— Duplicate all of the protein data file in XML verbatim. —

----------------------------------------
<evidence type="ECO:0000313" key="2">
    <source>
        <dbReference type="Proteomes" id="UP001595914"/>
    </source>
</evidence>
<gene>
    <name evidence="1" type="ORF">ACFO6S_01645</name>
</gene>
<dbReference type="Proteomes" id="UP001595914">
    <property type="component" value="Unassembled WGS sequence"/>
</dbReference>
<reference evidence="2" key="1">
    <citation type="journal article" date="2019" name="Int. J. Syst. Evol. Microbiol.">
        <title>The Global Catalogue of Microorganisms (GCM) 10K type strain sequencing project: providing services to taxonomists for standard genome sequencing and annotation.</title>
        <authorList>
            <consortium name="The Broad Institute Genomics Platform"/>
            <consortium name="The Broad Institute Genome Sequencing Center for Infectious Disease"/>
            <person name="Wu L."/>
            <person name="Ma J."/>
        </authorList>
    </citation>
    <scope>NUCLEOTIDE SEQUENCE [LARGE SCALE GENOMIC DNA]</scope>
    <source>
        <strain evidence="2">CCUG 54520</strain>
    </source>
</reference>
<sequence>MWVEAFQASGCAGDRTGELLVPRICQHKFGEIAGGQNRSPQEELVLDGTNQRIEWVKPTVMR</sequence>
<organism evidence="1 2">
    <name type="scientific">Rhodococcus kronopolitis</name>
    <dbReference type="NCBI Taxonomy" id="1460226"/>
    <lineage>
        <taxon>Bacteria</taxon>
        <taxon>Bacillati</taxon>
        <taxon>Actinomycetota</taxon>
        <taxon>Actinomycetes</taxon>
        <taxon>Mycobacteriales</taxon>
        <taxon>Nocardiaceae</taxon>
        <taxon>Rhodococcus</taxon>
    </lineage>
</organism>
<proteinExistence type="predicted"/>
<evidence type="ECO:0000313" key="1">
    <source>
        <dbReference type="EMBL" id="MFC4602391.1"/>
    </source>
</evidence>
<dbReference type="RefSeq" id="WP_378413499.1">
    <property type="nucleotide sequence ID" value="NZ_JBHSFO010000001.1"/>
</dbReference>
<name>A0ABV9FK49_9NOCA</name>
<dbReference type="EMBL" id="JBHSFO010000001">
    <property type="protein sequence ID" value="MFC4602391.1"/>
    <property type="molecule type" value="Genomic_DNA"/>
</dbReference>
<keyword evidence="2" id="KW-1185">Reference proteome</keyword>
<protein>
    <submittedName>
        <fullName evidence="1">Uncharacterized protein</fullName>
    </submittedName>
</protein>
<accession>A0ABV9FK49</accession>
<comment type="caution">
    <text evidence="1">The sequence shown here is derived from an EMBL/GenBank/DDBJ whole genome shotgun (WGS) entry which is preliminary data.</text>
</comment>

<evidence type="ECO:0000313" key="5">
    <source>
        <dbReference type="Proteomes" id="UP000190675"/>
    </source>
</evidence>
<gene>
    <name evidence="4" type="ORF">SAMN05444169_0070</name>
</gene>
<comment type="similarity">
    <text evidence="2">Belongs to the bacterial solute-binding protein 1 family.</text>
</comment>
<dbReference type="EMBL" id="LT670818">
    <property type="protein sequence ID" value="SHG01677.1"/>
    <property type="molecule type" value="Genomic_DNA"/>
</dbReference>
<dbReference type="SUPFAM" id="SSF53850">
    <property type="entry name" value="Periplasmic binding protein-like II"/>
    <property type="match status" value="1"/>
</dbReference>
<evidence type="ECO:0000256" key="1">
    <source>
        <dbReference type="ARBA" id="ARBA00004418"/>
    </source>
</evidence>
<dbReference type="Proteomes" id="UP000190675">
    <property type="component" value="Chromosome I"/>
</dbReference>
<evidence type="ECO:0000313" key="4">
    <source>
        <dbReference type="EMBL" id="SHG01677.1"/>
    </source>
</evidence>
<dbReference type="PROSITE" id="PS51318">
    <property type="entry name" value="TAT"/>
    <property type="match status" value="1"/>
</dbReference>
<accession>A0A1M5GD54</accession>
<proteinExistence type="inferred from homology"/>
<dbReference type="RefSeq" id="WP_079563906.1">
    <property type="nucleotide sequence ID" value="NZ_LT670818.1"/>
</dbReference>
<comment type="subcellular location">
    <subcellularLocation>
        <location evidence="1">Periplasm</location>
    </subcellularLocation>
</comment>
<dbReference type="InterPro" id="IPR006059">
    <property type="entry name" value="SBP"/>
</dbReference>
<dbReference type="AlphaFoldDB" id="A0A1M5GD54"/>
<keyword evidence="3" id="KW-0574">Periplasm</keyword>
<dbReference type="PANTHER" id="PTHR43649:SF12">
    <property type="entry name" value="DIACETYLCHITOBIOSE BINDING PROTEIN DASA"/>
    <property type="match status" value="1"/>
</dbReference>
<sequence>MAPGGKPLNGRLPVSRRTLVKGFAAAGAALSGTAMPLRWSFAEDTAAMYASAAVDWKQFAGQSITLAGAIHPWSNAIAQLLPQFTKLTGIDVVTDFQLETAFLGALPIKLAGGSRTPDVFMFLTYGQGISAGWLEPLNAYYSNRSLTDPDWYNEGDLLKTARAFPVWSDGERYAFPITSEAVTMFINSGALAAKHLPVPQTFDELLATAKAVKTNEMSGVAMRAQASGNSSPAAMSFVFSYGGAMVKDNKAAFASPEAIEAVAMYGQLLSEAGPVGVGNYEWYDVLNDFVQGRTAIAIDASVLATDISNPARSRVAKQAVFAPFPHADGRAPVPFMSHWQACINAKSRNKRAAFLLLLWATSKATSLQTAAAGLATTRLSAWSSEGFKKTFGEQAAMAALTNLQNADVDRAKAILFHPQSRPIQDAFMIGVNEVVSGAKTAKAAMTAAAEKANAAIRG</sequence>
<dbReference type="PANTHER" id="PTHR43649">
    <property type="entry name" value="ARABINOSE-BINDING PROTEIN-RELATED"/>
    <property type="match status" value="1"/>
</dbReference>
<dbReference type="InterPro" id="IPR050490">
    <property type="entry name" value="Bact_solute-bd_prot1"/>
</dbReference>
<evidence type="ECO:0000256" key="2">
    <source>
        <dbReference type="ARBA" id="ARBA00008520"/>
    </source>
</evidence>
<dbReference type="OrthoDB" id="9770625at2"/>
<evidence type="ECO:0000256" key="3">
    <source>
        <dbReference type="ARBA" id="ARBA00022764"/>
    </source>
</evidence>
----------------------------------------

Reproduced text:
<evidence type="ECO:0000313" key="2">
    <source>
        <dbReference type="Proteomes" id="UP001595914"/>
    </source>
</evidence>
<gene>
    <name evidence="1" type="ORF">ACFO6S_01645</name>
</gene>
<dbReference type="Proteomes" id="UP001595914">
    <property type="component" value="Unassembled WGS sequence"/>
</dbReference>
<reference evidence="2" key="1">
    <citation type="journal article" date="2019" name="Int. J. Syst. Evol. Microbiol.">
        <title>The Global Catalogue of Microorganisms (GCM) 10K type strain sequencing project: providing services to taxonomists for standard genome sequencing and annotation.</title>
        <authorList>
            <consortium name="The Broad Institute Genomics Platform"/>
            <consortium name="The Broad Institute Genome Sequencing Center for Infectious Disease"/>
            <person name="Wu L."/>
            <person name="Ma J."/>
        </authorList>
    </citation>
    <scope>NUCLEOTIDE SEQUENCE [LARGE SCALE GENOMIC DNA]</scope>
    <source>
        <strain evidence="2">CCUG 54520</strain>
    </source>
</reference>
<sequence>MWVEAFQASGCAGDRTGELLVPRICQHKFGEIAGGQNRSPQEELVLDGTNQRIEWVKPTVMR</sequence>
<organism evidence="1 2">
    <name type="scientific">Rhodococcus kronopolitis</name>
    <dbReference type="NCBI Taxonomy" id="1460226"/>
    <lineage>
        <taxon>Bacteria</taxon>
        <taxon>Bacillati</taxon>
        <taxon>Actinomycetota</taxon>
        <taxon>Actinomycetes</taxon>
        <taxon>Mycobacteriales</taxon>
        <taxon>Nocardiaceae</taxon>
        <taxon>Rhodococcus</taxon>
    </lineage>
</organism>
<proteinExistence type="predicted"/>
<evidence type="ECO:0000313" key="1">
    <source>
        <dbReference type="EMBL" id="MFC4602391.1"/>
    </source>
</evidence>
<dbReference type="RefSeq" id="WP_378413499.1">
    <property type="nucleotide sequence ID" value="NZ_JBHSFO010000001.1"/>
</dbReference>
<name>A0ABV9FK49_9NOCA</name>
<dbReference type="EMBL" id="JBHSFO010000001">
    <property type="protein sequence ID" value="MFC4602391.1"/>
    <property type="molecule type" value="Genomic_DNA"/>
</dbReference>
<keyword evidence="2" id="KW-1185">Reference proteome</keyword>
<protein>
    <submittedName>
        <fullName evidence="1">Uncharacterized protein</fullName>
    </submittedName>
</protein>
<accession>A0ABV9FK49</accession>
<comment type="caution">
    <text evidence="1">The sequence shown here is derived from an EMBL/GenBank/DDBJ whole genome shotgun (WGS) entry which is preliminary data.</text>
</comment>

<evidence type="ECO:0000313" key="5">
    <source>
        <dbReference type="Proteomes" id="UP000190675"/>
    </source>
</evidence>
<gene>
    <name evidence="4" type="ORF">SAMN05444169_0070</name>
</gene>
<comment type="similarity">
    <text evidence="2">Belongs to the bacterial solute-binding protein 1 family.</text>
</comment>
<dbReference type="EMBL" id="LT670818">
    <property type="protein sequence ID" value="SHG01677.1"/>
    <property type="molecule type" value="Genomic_DNA"/>
</dbReference>
<dbReference type="SUPFAM" id="SSF53850">
    <property type="entry name" value="Periplasmic binding protein-like II"/>
    <property type="match status" value="1"/>
</dbReference>
<evidence type="ECO:0000256" key="1">
    <source>
        <dbReference type="ARBA" id="ARBA00004418"/>
    </source>
</evidence>
<dbReference type="Proteomes" id="UP000190675">
    <property type="component" value="Chromosome I"/>
</dbReference>
<evidence type="ECO:0000313" key="4">
    <source>
        <dbReference type="EMBL" id="SHG01677.1"/>
    </source>
</evidence>
<dbReference type="PROSITE" id="PS51318">
    <property type="entry name" value="TAT"/>
    <property type="match status" value="1"/>
</dbReference>
<accession>A0A1M5GD54</accession>
<proteinExistence type="inferred from homology"/>
<dbReference type="RefSeq" id="WP_079563906.1">
    <property type="nucleotide sequence ID" value="NZ_LT670818.1"/>
</dbReference>
<comment type="subcellular location">
    <subcellularLocation>
        <location evidence="1">Periplasm</location>
    </subcellularLocation>
</comment>
<dbReference type="InterPro" id="IPR006059">
    <property type="entry name" value="SBP"/>
</dbReference>
<dbReference type="AlphaFoldDB" id="A0A1M5GD54"/>
<keyword evidence="3" id="KW-0574">Periplasm</keyword>
<dbReference type="PANTHER" id="PTHR43649:SF12">
    <property type="entry name" value="DIACETYLCHITOBIOSE BINDING PROTEIN DASA"/>
    <property type="match status" value="1"/>
</dbReference>
<sequence>MAPGGKPLNGRLPVSRRTLVKGFAAAGAALSGTAMPLRWSFAEDTAAMYASAAVDWKQFAGQSITLAGAIHPWSNAIAQLLPQFTKLTGIDVVTDFQLETAFLGALPIKLAGGSRTPDVFMFLTYGQGISAGWLEPLNAYYSNRSLTDPDWYNEGDLLKTARAFPVWSDGERYAFPITSEAVTMFINSGALAAKHLPVPQTFDELLATAKAVKTNEMSGVAMRAQASGNSSPAAMSFVFSYGGAMVKDNKAAFASPEAIEAVAMYGQLLSEAGPVGVGNYEWYDVLNDFVQGRTAIAIDASVLATDISNPARSRVAKQAVFAPFPHADGRAPVPFMSHWQACINAKSRNKRAAFLLLLWATSKATSLQTAAAGLATTRLSAWSSEGFKKTFGEQAAMAALTNLQNADVDRAKAILFHPQSRPIQDAFMIGVNEVVSGAKTAKAAMTAAAEKANAAIRG</sequence>
<dbReference type="PANTHER" id="PTHR43649">
    <property type="entry name" value="ARABINOSE-BINDING PROTEIN-RELATED"/>
    <property type="match status" value="1"/>
</dbReference>
<dbReference type="InterPro" id="IPR050490">
    <property type="entry name" value="Bact_solute-bd_prot1"/>
</dbReference>
<evidence type="ECO:0000256" key="2">
    <source>
        <dbReference type="ARBA" id="ARBA00008520"/>
    </source>
</evidence>
<dbReference type="OrthoDB" id="9770625at2"/>
<evidence type="ECO:0000256" key="3">
    <source>
        <dbReference type="ARBA" id="ARBA00022764"/>
    </source>
</evidence>